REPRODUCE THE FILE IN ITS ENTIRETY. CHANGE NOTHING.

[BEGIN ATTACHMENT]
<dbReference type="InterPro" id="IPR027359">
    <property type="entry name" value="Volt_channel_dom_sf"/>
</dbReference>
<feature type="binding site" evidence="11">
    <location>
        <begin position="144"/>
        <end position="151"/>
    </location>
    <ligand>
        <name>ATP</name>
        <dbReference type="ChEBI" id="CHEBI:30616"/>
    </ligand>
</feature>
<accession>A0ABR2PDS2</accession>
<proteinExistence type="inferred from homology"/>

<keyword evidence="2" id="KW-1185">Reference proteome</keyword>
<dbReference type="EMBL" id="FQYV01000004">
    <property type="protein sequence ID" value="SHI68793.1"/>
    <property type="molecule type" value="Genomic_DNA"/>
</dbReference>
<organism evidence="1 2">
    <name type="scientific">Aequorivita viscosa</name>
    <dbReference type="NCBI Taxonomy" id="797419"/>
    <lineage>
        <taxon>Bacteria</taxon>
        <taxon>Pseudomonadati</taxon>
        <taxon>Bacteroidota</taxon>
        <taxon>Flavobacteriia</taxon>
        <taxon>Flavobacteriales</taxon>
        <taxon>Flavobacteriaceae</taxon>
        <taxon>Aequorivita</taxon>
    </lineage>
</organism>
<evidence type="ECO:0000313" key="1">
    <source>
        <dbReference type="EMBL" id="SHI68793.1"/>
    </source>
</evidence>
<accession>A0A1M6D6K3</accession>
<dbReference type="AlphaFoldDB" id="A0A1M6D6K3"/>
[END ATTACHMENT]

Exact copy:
<dbReference type="InterPro" id="IPR027359">
    <property type="entry name" value="Volt_channel_dom_sf"/>
</dbReference>
<feature type="binding site" evidence="11">
    <location>
        <begin position="144"/>
        <end position="151"/>
    </location>
    <ligand>
        <name>ATP</name>
        <dbReference type="ChEBI" id="CHEBI:30616"/>
    </ligand>
</feature>
<accession>A0ABR2PDS2</accession>
<proteinExistence type="inferred from homology"/>

<keyword evidence="2" id="KW-1185">Reference proteome</keyword>
<dbReference type="EMBL" id="FQYV01000004">
    <property type="protein sequence ID" value="SHI68793.1"/>
    <property type="molecule type" value="Genomic_DNA"/>
</dbReference>
<organism evidence="1 2">
    <name type="scientific">Aequorivita viscosa</name>
    <dbReference type="NCBI Taxonomy" id="797419"/>
    <lineage>
        <taxon>Bacteria</taxon>
        <taxon>Pseudomonadati</taxon>
        <taxon>Bacteroidota</taxon>
        <taxon>Flavobacteriia</taxon>
        <taxon>Flavobacteriales</taxon>
        <taxon>Flavobacteriaceae</taxon>
        <taxon>Aequorivita</taxon>
    </lineage>
</organism>
<evidence type="ECO:0000313" key="1">
    <source>
        <dbReference type="EMBL" id="SHI68793.1"/>
    </source>
</evidence>
<accession>A0A1M6D6K3</accession>
<dbReference type="AlphaFoldDB" id="A0A1M6D6K3"/>